Monday, 23 March 2015

LATE NIGHT DOUBLE FEATURE - Review By Greg Klymkiw - Horror Spoof not scary or funny

Late Night Double Feature (2015)
Dirs. Navin Ramaswaran, Zach Ramelan, Torin Langen
Starring: Jamie Elizabeth Sampson, Nick Smyth, Jeff Sinasac, Colin Price, Caleigh Le Grand, Sandra Da Costa, Brian Scott Carleton, Rich Piatkowski

Review By Greg Klymkiw

The noble tradition of comedy and horror omnibus films has generated a cavalcade of genuinely good and even great pictures - everything from the 1945 Ealing Studio masterpiece Dead of Night to the stylish 70s Amicus E.C. Comics adaptations which yielded the Freddie Francis-directed Tales from the Crypt and Roy Ward Baker's Asylum. These were classy portmanteaus featuring several cool short horror snappers held together by clever wraparound stories.

The 70s saw a new hybrid enter the omnibus arena - perversely dark and lovingly satiric items which attempted to recreate a typical indie TV station's broadcast day. Delivering a variety of commercial, news, gameshows and drama (usually of the exploitation variety) these portmanteaus of hilarity included the immortal John Landis laugh-fest Kentucky Fried Movie and Ken Shapiro's glorious celebration of idiot-box cheese in The Groove Tube. The humour was often played so straight that the humouous jabs came close to the thing being satirized, allowing a window to open upon the social and cultural events of the day.

Late Night Double Feature attempts to climb up a step or two further, but on its way up, it plunges to the nadir of this genre hybrid. It offers us one fateful night in a small town indie TV station which is unspooling “Dr. Nasty’s Cavalcade of Horror”, aimed the insomniacs of the Kawartha Lakes inbred country surrounding Peterborough, Ontario

We get to see commercials, trailers, station IDs and host segments involving a mad scientist and a buxom babe sidekick in full nurse regalia. Just below the programming itself, we're delivered a wraparound plot involving abuse, exploitation and eventually, a mad orgy of violence.

On paper, it sounds just fine. In execution, Late Night Double Feature is a nasty, unfunny and incompetent mess which lacks anything resembling style or tone. The trailers and commercials are strictly bottom-feeding spoofs and the two features, “Dinner for Monsters” (involving a chef corralled into preparing a meal out of a dead human body) and “Slit” (an ugly bit of torture porn) are neither scary, nor funny. They do serve up plenty of violence and gore for those craving that and that alone.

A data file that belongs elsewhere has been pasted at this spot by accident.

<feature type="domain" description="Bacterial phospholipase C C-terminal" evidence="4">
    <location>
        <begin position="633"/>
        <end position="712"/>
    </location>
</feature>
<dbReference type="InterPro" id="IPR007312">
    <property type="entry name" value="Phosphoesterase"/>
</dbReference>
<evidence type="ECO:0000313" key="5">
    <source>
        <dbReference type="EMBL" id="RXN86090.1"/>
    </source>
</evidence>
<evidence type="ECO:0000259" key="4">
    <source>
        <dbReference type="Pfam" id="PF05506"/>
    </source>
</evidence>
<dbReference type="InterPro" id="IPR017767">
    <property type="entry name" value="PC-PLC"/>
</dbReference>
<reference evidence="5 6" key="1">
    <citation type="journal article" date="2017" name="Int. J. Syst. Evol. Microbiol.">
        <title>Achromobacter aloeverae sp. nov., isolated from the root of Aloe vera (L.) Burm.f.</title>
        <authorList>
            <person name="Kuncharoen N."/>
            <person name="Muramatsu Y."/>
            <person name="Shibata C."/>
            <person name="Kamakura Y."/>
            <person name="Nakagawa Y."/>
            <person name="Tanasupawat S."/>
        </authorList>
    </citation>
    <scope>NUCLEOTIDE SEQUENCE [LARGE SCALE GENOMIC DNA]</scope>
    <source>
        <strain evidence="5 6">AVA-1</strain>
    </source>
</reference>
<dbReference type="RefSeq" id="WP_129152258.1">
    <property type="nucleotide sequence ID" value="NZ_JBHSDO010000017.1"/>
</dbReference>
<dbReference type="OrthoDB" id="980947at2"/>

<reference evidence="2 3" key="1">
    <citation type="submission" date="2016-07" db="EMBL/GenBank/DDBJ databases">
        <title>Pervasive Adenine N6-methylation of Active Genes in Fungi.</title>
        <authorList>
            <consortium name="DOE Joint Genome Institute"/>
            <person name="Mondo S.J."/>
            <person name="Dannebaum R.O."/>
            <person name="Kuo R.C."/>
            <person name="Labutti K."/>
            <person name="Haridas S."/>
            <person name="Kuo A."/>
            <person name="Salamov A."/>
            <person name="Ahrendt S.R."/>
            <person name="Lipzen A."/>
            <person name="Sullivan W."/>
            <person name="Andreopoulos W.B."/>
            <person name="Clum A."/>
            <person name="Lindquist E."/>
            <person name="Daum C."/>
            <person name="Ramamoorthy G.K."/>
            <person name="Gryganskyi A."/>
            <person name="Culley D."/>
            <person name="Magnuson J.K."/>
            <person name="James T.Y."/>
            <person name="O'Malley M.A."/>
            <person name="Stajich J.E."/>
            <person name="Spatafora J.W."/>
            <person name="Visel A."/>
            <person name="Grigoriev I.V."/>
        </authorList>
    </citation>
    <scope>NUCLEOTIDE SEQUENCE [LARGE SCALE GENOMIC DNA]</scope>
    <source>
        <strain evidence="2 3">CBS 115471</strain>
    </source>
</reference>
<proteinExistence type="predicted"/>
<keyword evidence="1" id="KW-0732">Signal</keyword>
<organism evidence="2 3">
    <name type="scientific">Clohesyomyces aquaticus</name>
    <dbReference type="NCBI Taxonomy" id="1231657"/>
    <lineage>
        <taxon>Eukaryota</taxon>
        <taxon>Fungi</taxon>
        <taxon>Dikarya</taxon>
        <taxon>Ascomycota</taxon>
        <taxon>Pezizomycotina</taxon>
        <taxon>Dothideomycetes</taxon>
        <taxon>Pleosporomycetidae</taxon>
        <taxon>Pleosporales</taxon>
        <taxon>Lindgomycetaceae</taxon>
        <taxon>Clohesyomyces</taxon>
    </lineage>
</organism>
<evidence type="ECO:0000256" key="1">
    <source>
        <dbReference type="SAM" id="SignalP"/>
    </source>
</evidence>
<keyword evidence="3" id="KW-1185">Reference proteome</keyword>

The wraparound story is a cliched affair involving the female hostesses's dissatisfaction with the on-camera-and-off abuse she must put up with by the crazed host and the sleazy producer-director of the late night production. The tone of the pieces on-air seems rooted in a never-never-land which exists only for the film itself and the wraparound is obvious and bereft of any narrative interest whatsoever.

Late Night Double Feature has direct-to-VOD written all over it, though frankly, I suspect word will spread quickly amongst the geek brigades about how lame it is that the woeful film will find its way easily enough to illegal torrent downloads for less discriminating fans of gore for the sake of gore.

The movie might think its being clever, funny and fun but that's one of its biggest problems - just conjure up the most denigrating antonyms for the aforementioned words and you'll have a more than apt description for this steaming platter of viscous faecal matter that it attempts to force-feed us with.


Late Night Double Feature plays at the Canadian Film Fest 2015.